Darkness comes early here in Maine in late October; and it comes much earlier when the sky is nearly covered in dark, “wintry” looking clouds blocking the little bit of light given off by the setting sun. My long-time friend, Jeff, joined me on this late afternoon excursion, an early evening mission to take some photos of the pride of Maine–Baxter State Park and more specifically, Mount Katahdin. I had recently taken some pictures of the mountain for a friend and she was quite happy with the photos, very happy actually. Well those photos were pretty good but they were taken during the day and without this new snow cover on the mountain, so I figured the semi-darkness and early season snowfall would make the photos even more alluring. Of course time was running out, with every passing minute the light was fading fast. Normally this would not be much of an issue but this evening I was flying the Green Machine, a 1952 Piper Super Cub on floats, and landing a floatplane on the water after dark is not something I really wanted to do today (or ever) so Jeff and I were in a bit of a hurry to get the plane ready and get airborne.
Despite our best efforts we did not get off the water and into the cold October air until quite a bit later than we had originally intended. So be it. This sortie was still a “Go” and I knew I could abort in the air and make best speed back to my home base at Smith Pond if it looked like we could not complete the flight. Did I tell you that this whole mission was conceived in seconds as a last minute hail Mary flight to see if we could even get these pictures before dark? Originally we had no intention of flying this evening, but when I realized the opportunity that was going to be presented, given the lighting and new snow, I just had to give it my best shot. I can’t tell you how many times I’ve screwed something up, broken something, or gotten into some trouble when I do things at the last minute with minimal planning–but what’s the fun in being predictable? Impetuous was going to be the word of the day.
For those of you that have flown before, even on a commercial flight, you may have noticed it can be raining, dark and gloomy while you’re boarding the plane and taking off, but when the plane finally claws it’s way up through the murky cloud cover and breaks out on top, it is bright and sunny as if it was an entirely different world. In fact, it looks so completely different than it did just minutes prior, you’d think it was a whole new day or location! Today was no different and climbing up out of the icy darkness of the few holes left in the sky, the warm sunset to the west beckons me to climb higher and higher. It’s call is like a siren calling an ancient mariner towards the dangerous rocks, only this evening it is calling me as if I’m the ancient mariner, and the dangerous rocks are the mountain in front of me jutting out of the wispy clouds. The draw is subtle yet strong, and I have to be back on the water before darkness…
It was quite cool outside this evening while preparing the plane, it would be called cold my many. Regardless, whatever one would call the temperature, it was certainly colder a mile high in the crisp fall air flying northward towards the mountain called Katahdin. Mount Katahdin is the northern terminus of the Appalachian Trail and a great way to end that nearly 2,200 mile trek. The mountain stands out prominently in northern Maine with it’s rocky slopes climbing well above the treeline and its enormous cirque named the Great Basin, carved by glaciers during the last ice age, leaving hikers standing speechless and awe of the magnificent vistas. The views from the air are no less captivating and my copilot in the backseat was pretty quiet–he too was probably as spellbound with the scene before us as I was.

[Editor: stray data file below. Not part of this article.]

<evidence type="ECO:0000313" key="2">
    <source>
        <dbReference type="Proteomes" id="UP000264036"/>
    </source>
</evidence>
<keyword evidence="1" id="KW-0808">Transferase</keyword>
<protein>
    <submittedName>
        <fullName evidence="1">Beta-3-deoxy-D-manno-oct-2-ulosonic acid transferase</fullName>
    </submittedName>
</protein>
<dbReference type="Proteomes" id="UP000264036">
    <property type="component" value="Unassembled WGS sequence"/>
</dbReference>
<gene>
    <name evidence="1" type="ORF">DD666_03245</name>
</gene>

No time to sit back and fully enjoy the view this evening though, we knew time was a commodity that was running out and we had to act fast if we wanted to be successful and get home safely. As beautiful as the clouds were from above, they were ominous and dark from underneath–certainly treacherous for my little Cub while climbing and descending through them. The sun appeared to be dropping faster and faster so we took the pictures we could quickly and rushed back down into a rapidly closing hole in the clouds back into the mountains. Although the hole in the clouds looked fairly large for the plane to safely traverse from above, it looked smaller and more menacing as we grew closer. I could not help but notice the hole was changing too, the winds, which were invisible except for their movement of the clouds around the rocky ledges of the mountain, were constantly changing the shape of the hole and making it a moving target for my passenger and I. These holes are called “sucker holes” for a reason and rest assured this was weighing on my mind as we descended into the darkness below.
I never actually entered the clouds, I managed to stay in a tight turn inside of the rapidly changing hole and I was continually conscious of the safest direction to fly if we should inadvertently enter the clouds–East, away from the rocky slopes of the mountains. Once safely below the clouds I began to realize just how dark it had become in the short time we were above the clouds, and although we managed to safely keep ourselves from hitting anything in the rock strewn clouds, we high-tailed it the short distance back to our home base to an equally dangerous glassy water landing in the semi-darkness. It was important to keep our guard up during this critical phase of our flight, it is far too easy at times to relax after a stressful flight and have a mishap on landing or during the approach. Alas, this was not the case this October day, and a beautiful evening landing on some glassy water was what greeted Jeff and I.
We had cheated the flying gods again, and while doing so gained some beautiful photos–mission accomplished.